• The global configuration file (e.g. preferred stability).

    0install currently ignores feeds and interfaces which were considered but not selected.

  2. If any selections are no longer present, we rerun the solver. For distribution packages, we check that the version hasn't changed.

  3. If it has been a while since we checked for updates, we trigger a background update but run the current selections anyway.

Processing bindings

For each <selection>, 0install will:

  1. Process all bindings directly inside the <selection>.
  2. Process all dependencies directly inside the <selection>:
    1. Find the selection for the required interface (note: may be missing for non-essential dependencies).
    2. Process all bindings inside the dependency.
  3. Process all commands directly inside the <selection>:
    1. Process all bindings inside the command.
    2. Process all dependencies inside the command, including their bindings (as above) and also including any <runner>.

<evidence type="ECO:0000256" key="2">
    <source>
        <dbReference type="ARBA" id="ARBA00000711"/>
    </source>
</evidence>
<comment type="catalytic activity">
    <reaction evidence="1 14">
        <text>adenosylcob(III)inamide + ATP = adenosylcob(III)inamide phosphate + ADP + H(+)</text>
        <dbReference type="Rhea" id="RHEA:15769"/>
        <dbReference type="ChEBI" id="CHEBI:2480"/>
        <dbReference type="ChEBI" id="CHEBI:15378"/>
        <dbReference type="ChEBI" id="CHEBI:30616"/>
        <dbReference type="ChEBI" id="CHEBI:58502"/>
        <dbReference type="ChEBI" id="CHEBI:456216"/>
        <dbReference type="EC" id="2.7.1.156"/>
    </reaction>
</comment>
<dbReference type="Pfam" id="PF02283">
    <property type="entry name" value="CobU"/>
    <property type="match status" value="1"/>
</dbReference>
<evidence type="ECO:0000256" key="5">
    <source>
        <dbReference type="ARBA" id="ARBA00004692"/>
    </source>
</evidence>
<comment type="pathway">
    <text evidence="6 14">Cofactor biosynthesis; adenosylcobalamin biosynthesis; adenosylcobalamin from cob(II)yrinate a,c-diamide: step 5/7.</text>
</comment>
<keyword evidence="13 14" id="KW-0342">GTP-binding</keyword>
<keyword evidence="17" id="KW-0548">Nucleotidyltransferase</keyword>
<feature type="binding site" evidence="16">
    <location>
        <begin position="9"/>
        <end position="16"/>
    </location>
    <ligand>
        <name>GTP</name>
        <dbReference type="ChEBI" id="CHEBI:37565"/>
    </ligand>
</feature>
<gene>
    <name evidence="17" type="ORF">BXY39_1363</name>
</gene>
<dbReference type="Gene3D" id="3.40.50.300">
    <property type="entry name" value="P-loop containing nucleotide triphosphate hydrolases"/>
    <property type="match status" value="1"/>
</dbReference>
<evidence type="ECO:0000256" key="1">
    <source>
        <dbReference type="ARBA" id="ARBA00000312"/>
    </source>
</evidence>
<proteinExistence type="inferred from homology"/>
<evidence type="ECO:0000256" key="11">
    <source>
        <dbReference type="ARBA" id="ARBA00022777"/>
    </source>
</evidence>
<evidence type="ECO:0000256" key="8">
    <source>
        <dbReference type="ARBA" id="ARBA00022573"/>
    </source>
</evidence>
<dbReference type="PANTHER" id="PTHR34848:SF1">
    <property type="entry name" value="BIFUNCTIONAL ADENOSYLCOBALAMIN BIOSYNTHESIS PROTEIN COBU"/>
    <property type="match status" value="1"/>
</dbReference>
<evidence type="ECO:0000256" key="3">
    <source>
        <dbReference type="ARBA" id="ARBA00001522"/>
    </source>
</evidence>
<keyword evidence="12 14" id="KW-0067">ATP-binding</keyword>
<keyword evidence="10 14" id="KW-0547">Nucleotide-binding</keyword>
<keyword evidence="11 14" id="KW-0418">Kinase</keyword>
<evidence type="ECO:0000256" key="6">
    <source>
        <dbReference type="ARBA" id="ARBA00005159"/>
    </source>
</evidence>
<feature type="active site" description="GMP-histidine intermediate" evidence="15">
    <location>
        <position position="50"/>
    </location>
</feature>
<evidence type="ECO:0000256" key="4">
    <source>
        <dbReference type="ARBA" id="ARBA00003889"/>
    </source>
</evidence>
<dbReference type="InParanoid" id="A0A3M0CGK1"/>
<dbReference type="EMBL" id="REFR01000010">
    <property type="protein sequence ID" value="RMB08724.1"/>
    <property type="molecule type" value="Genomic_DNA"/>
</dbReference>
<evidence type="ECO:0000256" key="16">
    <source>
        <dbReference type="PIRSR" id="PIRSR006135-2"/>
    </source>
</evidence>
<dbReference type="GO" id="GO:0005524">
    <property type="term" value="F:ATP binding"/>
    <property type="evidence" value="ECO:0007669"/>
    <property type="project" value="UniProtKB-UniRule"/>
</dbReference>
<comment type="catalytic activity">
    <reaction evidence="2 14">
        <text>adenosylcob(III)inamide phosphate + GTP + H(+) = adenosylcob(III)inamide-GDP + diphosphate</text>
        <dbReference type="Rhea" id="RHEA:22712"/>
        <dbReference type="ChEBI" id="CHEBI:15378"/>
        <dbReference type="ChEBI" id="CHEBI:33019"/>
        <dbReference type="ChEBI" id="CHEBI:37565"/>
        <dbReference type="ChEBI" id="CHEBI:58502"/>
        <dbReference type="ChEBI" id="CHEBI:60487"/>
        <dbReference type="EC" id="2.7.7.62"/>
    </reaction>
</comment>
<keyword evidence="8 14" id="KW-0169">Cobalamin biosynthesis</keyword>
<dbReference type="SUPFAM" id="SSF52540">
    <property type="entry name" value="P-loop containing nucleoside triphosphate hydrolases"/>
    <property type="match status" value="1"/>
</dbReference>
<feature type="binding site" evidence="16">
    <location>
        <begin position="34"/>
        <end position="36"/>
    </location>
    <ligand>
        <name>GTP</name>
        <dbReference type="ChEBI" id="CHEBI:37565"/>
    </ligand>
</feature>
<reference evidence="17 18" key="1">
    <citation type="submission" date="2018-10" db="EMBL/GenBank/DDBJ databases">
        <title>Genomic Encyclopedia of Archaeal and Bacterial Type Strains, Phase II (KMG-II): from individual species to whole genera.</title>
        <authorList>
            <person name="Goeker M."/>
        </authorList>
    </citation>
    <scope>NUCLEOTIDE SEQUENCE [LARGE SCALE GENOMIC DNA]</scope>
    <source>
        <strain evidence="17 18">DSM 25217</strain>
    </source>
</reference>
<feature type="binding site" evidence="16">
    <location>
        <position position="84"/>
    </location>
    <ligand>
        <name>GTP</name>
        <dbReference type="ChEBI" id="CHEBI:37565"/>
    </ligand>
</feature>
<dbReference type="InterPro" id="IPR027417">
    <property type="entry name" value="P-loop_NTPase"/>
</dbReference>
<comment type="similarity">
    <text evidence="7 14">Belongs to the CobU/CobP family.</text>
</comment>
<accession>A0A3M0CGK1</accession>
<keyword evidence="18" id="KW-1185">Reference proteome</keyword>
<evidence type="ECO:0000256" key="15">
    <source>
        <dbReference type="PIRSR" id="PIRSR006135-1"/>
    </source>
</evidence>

Having located all the bindings:

  1. Calculate the environment for the new process by expanding all <environment> bindings.
  2. Process all <executable-in-var> and <executable-in-path> bindings. Note: you must do this after expanding all other environment variables because of $-expansion in <arg>.

A binding directly inside a <selection> or <command> binds a selection to itself (e.g. a Python library may wish to add itself to PYTHONPATH). Bindings inside dependencies bind to the dependency (e.g. a Python program may wish to add a library to PYTHONPATH).

A distribution-provided selection does not have a path, and so any <environment> bindings for it are skipped (e.g. it's up to the distribution package manager to ensure that Python libraries it provides are in the default search path).

Future plans

Indexing the selections by interface URI is a bit restrictive. Once we get scoping, we'll need to cope with e.g. a Python 2 program that depends on a Python 3 program, which will require two different selections for the Python interface.